But the real story of Regie’s personal journey has had all the twists, turns, and drama of a Hollywood movie. He was raised in Pentecostal churches, tent revivals, and all night singings, but rose from those humble beginnings to experience unprecedented success in the music industry, writing 16 number #1 hits from 1994 to 2000. With Grammy and Dove nominations, and winning SESAC’s Songwriter of the Year award four times, Regie was about to launch into that same stratosphere as a pop artist signed to Universal Records.  

Nothing would prepare him, however, for the drama he would face in adopting a little girl from China in 2003, embarking on a 5 year odyssey to discover her severe genetic disorder, watching his life and a career spin out of control and finally landing on the other side in the rarest of places. Regie and his family have experienced the highest of highs …and the lowest of lows, and have overcome enormous obstacles on a journey that would test not only their physical resources and their faith, but their very sanity. Regie Hamm’s amazing story is chronicled in his book, Angels & Idols, and has recently been optioned for a Hollywood film.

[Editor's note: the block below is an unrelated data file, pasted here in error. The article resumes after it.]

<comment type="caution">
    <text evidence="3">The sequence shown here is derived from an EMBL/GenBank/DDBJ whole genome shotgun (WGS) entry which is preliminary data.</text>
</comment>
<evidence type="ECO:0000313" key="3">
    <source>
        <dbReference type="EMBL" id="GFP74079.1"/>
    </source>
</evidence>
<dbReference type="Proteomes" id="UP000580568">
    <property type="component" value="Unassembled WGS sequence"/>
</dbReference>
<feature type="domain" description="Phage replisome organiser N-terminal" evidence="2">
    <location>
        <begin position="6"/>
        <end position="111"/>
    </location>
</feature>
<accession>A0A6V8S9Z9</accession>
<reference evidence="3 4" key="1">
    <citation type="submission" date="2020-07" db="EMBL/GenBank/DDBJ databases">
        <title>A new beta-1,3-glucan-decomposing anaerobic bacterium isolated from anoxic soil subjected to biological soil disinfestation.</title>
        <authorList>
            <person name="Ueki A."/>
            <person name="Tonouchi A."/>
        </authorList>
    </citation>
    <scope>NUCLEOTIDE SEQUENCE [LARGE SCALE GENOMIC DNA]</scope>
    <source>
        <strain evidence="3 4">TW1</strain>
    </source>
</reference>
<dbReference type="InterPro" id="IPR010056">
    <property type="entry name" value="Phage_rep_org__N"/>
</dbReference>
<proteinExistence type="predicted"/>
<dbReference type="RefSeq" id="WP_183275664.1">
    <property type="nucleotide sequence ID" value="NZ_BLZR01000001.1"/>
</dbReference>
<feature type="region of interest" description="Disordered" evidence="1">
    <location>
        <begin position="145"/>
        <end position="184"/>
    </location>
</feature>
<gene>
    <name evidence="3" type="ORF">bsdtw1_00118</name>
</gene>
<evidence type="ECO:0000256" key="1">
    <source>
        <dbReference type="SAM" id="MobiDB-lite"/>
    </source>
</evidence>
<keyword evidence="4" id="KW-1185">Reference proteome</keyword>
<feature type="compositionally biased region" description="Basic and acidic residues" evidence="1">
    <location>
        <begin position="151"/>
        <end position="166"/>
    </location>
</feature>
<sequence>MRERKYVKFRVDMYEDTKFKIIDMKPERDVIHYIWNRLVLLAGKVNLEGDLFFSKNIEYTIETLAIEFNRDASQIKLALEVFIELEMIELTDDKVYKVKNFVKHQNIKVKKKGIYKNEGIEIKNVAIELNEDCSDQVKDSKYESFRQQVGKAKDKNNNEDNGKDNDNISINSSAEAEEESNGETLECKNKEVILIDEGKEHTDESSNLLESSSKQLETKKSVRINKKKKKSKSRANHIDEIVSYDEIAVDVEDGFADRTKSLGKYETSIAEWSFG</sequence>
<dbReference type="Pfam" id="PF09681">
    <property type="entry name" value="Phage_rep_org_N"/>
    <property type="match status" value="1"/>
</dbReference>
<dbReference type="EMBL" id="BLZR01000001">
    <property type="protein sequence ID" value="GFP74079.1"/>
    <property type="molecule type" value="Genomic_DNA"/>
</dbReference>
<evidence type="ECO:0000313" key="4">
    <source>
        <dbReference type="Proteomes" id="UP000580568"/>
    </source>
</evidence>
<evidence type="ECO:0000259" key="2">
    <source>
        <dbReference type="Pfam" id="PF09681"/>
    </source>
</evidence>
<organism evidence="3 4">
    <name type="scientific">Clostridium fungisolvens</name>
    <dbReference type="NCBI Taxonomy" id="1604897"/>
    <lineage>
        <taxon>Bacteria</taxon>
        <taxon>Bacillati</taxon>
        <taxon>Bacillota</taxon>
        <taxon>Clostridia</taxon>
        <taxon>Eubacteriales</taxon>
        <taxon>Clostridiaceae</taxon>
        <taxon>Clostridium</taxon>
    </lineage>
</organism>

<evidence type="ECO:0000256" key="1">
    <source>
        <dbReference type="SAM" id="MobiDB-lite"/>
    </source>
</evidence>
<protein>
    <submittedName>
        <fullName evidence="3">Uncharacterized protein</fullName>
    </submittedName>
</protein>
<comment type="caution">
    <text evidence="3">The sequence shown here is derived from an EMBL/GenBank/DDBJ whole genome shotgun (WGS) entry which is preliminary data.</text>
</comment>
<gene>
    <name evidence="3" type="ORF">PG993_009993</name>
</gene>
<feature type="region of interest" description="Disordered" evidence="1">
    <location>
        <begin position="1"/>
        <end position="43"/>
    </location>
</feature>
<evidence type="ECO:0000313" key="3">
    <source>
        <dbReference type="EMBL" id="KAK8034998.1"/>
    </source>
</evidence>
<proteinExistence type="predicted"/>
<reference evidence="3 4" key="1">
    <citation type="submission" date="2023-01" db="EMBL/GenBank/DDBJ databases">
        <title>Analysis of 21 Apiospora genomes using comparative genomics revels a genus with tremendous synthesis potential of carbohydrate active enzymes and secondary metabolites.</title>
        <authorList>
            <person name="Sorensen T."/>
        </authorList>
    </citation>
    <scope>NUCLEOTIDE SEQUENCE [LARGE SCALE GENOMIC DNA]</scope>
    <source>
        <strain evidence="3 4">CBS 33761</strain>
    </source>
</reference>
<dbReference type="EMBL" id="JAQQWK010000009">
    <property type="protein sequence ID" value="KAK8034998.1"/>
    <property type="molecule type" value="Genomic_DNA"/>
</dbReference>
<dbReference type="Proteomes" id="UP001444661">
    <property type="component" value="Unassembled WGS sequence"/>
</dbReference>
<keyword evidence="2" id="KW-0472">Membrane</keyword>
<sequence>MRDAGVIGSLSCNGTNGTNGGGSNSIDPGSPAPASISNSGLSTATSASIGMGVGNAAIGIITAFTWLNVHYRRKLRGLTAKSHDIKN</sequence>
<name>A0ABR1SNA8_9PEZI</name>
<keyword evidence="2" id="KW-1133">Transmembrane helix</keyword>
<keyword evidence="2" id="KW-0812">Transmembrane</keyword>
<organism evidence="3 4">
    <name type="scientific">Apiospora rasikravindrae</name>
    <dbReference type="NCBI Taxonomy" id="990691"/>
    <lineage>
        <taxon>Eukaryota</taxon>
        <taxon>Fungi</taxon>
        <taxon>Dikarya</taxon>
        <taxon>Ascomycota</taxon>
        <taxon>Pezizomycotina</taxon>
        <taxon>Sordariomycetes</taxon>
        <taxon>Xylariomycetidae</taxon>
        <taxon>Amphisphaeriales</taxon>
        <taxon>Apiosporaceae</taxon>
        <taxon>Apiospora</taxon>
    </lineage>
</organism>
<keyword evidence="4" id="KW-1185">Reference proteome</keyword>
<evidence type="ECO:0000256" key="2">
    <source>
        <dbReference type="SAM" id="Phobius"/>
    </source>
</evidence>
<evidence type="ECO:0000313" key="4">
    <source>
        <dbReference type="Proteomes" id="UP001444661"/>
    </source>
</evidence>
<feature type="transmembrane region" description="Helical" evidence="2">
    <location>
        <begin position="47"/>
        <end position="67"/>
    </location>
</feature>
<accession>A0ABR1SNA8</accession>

Come! Be a part of a massive exchange of encouragement next Saturday, September 20th from 2:00 to 4:00 pm.  The back yard is located at 16553 81st Avenue North, Maple Grove, MN.

Bring your blanket or lawn chair. If you like, add a homemade pie for the contest and compete for awesome prizes. Pie taste testing will kick off the afternoon right away at 2:00 pm and Regie’s concert will start shortly after that. You’ll have opportunity to vote for your own favorite pies!

TICKET PRICE: *Donation 

(suggested donation = your age)

$20 rebate for those who bring a homemade pie

LOCAL JUDGES: Our panel of expert judges and pie enthusiasts includes Toni Fluke (owner of Great Harvest Bread Company in Maple Grove), Terry Savoie (owner of Red Rover Pizza), Karen Savoie (from the Betty Crocker Test Kitchens at General Mills) and Bud McDougall (prize-winning foodie and WRIM Board Member). 

CONTEST CATEGORIES INCLUDE: Taster’s Choice, Judge’s Favorite, Fruit Pies, Savory Pies, Cream-Style Pies, Chocolate Pies, Gluten-Free Pies, Prettiest Pie